Advances in Treatment of Sleep-Disordered Breathing

Link to article at PubMed

Am J Ther. 2021 Feb 16;28(2):e196-e203. doi: 10.1097/MJT.0000000000001345.


BACKGROUND: Sleep-disordered breathing, composed of obstructive sleep apnea (OSA) and central sleep apnea (CSA), affects millions of people worldwide carrying with it significant morbidity and mortality. Diagnosis is made by polysomnography, and severity of sleep apnea is determined by the apnea-hypopnea index (AHI). Positive airway pressure (PAP) therapy has been the gold standard in treating both OSA and CSA. PAP therapy can greatly reduce AHI burden as well as morbidity and mortality and improve quality of life.

AREAS OF UNCERTAINTY: However, patients report difficulties adhering to PAP therapy because of discomfort with mask interface, sensation of excessive pressure, and claustrophobia. Although other options exist to treat sleep apnea, such as mandibular advancement oral appliance devices, positional therapy, and surgery, these additional therapeutic modalities as current options have limitations. Emerging technology is now available to overcome hindrances to standard therapy.

DATA SOURCES: A literature search was performed from the following databases: PubMed, Cochrane Library (Cochrane Database of Systematic Reviews), and Cochrane Central Register of Controlled Trials, and FDA device database (

THERAPEUTIC ADVANCES: Other modalities of treating sleep-disordered breathing now include the hypoglossal nerve stimulator, which stimulates the hypoglossal nerve during sleep to alleviate airflow obstruction by contracting the genioglossus muscle thus treating OSA. Similarly, the phrenic nerve stimulator restores a more stable breathing pattern during sleep by stimulating the phrenic nerve to activate the diaphragm during CSA. Both nerve stimulators have been shown to reduce AHI severity and improve quality of life for patients suffering from sleep-disordered breathing.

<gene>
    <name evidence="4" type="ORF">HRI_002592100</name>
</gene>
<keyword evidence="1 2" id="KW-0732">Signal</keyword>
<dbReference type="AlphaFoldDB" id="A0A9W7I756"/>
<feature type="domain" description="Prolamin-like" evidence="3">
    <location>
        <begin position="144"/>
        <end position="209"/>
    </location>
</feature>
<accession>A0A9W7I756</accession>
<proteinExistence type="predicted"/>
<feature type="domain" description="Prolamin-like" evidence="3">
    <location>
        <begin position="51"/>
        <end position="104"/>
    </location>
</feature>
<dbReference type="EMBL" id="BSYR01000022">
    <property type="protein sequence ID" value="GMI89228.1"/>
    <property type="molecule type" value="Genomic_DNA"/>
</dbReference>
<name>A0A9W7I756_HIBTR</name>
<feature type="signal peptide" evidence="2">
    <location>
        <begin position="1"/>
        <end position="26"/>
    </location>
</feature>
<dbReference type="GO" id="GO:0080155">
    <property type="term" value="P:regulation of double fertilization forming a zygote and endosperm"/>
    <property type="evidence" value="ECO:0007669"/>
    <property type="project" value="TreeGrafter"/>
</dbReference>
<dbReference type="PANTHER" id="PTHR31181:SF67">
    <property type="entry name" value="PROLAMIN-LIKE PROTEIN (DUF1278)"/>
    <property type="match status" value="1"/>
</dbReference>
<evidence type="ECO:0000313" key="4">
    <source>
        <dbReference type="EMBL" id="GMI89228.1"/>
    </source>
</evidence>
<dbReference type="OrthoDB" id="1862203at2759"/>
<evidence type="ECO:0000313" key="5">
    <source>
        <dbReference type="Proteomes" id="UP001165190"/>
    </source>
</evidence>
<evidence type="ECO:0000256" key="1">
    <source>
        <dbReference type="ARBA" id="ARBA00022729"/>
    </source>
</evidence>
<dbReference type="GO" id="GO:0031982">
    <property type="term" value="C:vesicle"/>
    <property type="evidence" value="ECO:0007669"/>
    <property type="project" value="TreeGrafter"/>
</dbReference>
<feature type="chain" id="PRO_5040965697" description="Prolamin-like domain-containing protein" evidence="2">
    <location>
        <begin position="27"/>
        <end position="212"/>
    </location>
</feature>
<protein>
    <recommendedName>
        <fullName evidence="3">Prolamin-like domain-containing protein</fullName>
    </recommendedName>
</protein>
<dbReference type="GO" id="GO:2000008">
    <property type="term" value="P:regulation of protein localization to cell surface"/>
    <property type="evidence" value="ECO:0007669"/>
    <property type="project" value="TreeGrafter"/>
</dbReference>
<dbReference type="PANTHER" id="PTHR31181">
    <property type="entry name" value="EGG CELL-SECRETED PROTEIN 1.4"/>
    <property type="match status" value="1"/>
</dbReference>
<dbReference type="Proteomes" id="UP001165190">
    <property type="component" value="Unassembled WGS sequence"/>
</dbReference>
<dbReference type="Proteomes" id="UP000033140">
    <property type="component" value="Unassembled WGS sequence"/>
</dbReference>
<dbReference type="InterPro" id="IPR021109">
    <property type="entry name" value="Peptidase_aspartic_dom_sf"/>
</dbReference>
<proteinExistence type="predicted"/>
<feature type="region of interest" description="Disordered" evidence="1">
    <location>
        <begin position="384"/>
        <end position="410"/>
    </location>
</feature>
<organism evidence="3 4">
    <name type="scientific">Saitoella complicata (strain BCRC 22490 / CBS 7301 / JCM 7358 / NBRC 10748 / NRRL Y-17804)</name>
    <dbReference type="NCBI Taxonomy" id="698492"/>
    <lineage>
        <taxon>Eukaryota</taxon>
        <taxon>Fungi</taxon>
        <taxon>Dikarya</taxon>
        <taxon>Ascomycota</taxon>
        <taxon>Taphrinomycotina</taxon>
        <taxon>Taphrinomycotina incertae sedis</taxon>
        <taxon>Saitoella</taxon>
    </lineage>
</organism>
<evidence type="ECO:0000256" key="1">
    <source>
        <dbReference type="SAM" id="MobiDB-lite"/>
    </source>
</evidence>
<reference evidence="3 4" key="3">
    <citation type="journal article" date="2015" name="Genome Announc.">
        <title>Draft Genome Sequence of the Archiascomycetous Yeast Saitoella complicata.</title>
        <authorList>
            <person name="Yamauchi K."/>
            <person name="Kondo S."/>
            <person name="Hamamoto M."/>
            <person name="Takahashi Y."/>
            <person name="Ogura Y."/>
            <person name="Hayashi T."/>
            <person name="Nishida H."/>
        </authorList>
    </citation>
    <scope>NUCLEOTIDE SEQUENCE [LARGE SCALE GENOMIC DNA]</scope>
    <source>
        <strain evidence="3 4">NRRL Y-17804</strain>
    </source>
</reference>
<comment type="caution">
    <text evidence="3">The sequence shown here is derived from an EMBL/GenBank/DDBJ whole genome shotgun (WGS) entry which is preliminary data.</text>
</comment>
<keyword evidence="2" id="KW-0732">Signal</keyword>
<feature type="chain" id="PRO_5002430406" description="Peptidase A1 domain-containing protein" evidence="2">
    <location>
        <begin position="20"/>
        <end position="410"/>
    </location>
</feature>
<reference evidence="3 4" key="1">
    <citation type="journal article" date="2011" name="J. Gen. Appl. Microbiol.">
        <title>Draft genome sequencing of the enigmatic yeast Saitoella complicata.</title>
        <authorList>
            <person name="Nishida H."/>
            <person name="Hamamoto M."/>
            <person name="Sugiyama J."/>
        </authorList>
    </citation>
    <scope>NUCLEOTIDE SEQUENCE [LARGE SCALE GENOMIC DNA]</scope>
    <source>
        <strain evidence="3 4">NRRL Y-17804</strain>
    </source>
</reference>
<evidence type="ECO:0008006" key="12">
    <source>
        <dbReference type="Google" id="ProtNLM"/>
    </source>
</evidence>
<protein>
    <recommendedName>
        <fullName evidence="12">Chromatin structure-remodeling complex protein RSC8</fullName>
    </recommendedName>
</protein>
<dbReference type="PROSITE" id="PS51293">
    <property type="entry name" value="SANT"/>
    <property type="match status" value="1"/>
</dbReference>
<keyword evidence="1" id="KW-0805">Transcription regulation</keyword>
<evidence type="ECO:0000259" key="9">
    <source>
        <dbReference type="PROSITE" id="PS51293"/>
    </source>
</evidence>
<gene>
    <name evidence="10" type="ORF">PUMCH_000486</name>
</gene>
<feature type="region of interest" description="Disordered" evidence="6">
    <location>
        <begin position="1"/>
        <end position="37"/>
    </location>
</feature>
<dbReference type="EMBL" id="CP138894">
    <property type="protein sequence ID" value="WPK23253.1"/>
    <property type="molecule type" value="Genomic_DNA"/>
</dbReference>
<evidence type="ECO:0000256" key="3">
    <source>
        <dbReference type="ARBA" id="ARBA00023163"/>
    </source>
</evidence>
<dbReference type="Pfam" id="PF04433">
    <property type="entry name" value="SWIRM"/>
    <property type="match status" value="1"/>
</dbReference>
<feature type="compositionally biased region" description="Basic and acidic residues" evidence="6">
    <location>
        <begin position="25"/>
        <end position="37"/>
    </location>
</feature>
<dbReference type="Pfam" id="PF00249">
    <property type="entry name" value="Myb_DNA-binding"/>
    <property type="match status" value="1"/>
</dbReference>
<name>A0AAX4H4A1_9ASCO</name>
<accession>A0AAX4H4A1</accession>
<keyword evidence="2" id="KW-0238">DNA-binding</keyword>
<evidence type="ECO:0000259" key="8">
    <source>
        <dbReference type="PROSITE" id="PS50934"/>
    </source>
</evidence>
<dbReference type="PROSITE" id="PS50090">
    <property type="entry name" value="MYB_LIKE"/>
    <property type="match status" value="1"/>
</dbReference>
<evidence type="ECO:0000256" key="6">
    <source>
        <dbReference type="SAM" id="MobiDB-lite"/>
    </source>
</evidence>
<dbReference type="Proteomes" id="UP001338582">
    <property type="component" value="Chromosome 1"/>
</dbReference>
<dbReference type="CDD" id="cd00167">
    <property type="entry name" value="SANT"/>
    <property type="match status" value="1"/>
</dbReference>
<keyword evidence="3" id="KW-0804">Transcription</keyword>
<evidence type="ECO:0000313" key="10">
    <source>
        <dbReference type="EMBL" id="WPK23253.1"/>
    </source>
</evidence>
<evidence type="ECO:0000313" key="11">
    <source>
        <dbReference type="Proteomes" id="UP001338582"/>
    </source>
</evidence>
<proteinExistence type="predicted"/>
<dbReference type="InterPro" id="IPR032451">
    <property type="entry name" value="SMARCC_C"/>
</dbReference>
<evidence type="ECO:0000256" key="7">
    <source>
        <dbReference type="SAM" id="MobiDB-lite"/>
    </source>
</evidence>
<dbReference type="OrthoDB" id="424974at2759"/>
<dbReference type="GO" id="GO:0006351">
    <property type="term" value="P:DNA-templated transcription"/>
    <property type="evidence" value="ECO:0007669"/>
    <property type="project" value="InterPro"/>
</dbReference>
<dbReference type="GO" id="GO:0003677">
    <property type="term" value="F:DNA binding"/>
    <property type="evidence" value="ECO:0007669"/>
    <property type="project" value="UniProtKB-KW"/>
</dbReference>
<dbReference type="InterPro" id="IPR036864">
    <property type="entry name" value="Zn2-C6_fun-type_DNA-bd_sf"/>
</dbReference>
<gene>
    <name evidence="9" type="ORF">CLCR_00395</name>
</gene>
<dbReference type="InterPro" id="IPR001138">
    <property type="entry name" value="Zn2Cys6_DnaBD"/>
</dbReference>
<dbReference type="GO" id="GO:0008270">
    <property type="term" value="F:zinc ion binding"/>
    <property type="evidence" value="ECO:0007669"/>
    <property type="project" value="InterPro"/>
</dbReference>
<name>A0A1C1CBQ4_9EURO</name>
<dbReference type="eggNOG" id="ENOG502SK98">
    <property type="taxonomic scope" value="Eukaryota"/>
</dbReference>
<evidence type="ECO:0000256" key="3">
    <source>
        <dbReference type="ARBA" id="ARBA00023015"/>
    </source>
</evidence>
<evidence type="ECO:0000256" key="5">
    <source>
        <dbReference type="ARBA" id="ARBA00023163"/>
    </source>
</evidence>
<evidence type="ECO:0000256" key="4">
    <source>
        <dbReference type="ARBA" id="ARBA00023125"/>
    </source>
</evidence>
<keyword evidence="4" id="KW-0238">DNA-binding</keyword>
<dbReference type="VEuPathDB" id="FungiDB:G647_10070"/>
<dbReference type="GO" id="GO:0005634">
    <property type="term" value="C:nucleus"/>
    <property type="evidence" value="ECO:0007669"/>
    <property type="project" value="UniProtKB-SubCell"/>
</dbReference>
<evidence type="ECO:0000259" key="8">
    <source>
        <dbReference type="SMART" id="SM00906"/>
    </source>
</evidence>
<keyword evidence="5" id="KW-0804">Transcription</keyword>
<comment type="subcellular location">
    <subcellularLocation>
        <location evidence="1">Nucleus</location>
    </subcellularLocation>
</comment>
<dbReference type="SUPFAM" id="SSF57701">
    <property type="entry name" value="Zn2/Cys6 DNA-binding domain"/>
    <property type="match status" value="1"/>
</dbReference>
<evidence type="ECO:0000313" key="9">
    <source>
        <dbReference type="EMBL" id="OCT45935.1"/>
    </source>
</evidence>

CONCLUSIONS: PAP therapy, although the gold standard, has limitations in the treatment of sleep apnea. New modalities such as hypoglossal nerve stimulator and phrenic nerve stimulator may help to overcome difficulties with adherence and offer new options for treatment of both obstructive and central sleep apnea.

PMID:33687028 | DOI:10.1097/MJT.0000000000001345

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